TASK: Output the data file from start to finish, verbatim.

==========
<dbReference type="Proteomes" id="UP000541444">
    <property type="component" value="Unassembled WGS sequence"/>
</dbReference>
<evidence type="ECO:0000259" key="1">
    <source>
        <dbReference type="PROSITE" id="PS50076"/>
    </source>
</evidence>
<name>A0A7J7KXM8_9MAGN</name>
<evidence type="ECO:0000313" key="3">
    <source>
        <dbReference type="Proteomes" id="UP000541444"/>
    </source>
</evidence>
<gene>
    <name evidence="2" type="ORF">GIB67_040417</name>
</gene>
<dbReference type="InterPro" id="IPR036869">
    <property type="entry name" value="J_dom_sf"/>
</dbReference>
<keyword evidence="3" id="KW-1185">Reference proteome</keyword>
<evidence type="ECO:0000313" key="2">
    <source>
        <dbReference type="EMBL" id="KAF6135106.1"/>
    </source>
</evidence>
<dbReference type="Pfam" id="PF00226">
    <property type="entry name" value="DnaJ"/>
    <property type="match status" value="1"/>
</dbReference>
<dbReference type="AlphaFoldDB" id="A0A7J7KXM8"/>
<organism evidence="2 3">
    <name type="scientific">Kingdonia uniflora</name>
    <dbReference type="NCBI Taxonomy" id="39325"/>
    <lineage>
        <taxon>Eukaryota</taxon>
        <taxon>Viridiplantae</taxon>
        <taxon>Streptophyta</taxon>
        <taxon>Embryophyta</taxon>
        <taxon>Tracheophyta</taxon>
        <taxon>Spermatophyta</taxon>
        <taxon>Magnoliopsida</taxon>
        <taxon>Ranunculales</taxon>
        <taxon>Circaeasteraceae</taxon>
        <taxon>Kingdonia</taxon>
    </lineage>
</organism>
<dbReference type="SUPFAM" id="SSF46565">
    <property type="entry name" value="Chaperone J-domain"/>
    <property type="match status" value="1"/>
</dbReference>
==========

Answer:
<dbReference type="Proteomes" id="UP000541444">
    <property type="component" value="Unassembled WGS sequence"/>
</dbReference>
<evidence type="ECO:0000259" key="1">
    <source>
        <dbReference type="PROSITE" id="PS50076"/>
    </source>
</evidence>
<name>A0A7J7KXM8_9MAGN</name>
<evidence type="ECO:0000313" key="3">
    <source>
        <dbReference type="Proteomes" id="UP000541444"/>
    </source>
</evidence>
<gene>
    <name evidence="2" type="ORF">GIB67_040417</name>
</gene>
<dbReference type="InterPro" id="IPR036869">
    <property type="entry name" value="J_dom_sf"/>
</dbReference>
<keyword evidence="3" id="KW-1185">Reference proteome</keyword>
<evidence type="ECO:0000313" key="2">
    <source>
        <dbReference type="EMBL" id="KAF6135106.1"/>
    </source>
</evidence>
<dbReference type="Pfam" id="PF00226">
    <property type="entry name" value="DnaJ"/>
    <property type="match status" value="1"/>
</dbReference>
<dbReference type="AlphaFoldDB" id="A0A7J7KXM8"/>
<organism evidence="2 3">
    <name type="scientific">Kingdonia uniflora</name>
    <dbReference type="NCBI Taxonomy" id="39325"/>
    <lineage>
        <taxon>Eukaryota</taxon>
        <taxon>Viridiplantae</taxon>
        <taxon>Streptophyta</taxon>
        <taxon>Embryophyta</taxon>
        <taxon>Tracheophyta</taxon>
        <taxon>Spermatophyta</taxon>
        <taxon>Magnoliopsida</taxon>
        <taxon>Ranunculales</taxon>
        <taxon>Circaeasteraceae</taxon>
        <taxon>Kingdonia</taxon>
    </lineage>
</organism>
<dbReference type="SUPFAM" id="SSF46565">
    <property type="entry name" value="Chaperone J-domain"/>
    <property type="match status" value="1"/>
</dbReference>